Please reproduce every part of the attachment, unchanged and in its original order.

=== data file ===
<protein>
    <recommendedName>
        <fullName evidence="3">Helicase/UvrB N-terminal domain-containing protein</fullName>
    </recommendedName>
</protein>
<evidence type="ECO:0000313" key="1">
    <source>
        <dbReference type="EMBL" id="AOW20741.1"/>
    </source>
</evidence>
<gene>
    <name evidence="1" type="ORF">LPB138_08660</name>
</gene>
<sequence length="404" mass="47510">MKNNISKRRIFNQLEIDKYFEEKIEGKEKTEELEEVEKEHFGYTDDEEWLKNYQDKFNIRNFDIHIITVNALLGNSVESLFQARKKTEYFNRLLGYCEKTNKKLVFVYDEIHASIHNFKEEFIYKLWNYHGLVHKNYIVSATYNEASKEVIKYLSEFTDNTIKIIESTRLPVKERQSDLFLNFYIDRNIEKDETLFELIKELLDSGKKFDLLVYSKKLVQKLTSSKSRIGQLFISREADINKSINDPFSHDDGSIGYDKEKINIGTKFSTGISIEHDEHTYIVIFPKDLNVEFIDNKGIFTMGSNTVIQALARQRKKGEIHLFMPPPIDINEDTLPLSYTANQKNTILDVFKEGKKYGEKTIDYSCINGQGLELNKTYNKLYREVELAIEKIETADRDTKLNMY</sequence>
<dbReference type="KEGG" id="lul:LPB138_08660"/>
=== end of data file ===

<protein>
    <recommendedName>
        <fullName evidence="3">Helicase/UvrB N-terminal domain-containing protein</fullName>
    </recommendedName>
</protein>
<evidence type="ECO:0000313" key="1">
    <source>
        <dbReference type="EMBL" id="AOW20741.1"/>
    </source>
</evidence>
<gene>
    <name evidence="1" type="ORF">LPB138_08660</name>
</gene>
<sequence length="404" mass="47510">MKNNISKRRIFNQLEIDKYFEEKIEGKEKTEELEEVEKEHFGYTDDEEWLKNYQDKFNIRNFDIHIITVNALLGNSVESLFQARKKTEYFNRLLGYCEKTNKKLVFVYDEIHASIHNFKEEFIYKLWNYHGLVHKNYIVSATYNEASKEVIKYLSEFTDNTIKIIESTRLPVKERQSDLFLNFYIDRNIEKDETLFELIKELLDSGKKFDLLVYSKKLVQKLTSSKSRIGQLFISREADINKSINDPFSHDDGSIGYDKEKINIGTKFSTGISIEHDEHTYIVIFPKDLNVEFIDNKGIFTMGSNTVIQALARQRKKGEIHLFMPPPIDINEDTLPLSYTANQKNTILDVFKEGKKYGEKTIDYSCINGQGLELNKTYNKLYREVELAIEKIETADRDTKLNMY</sequence>
<dbReference type="KEGG" id="lul:LPB138_08660"/>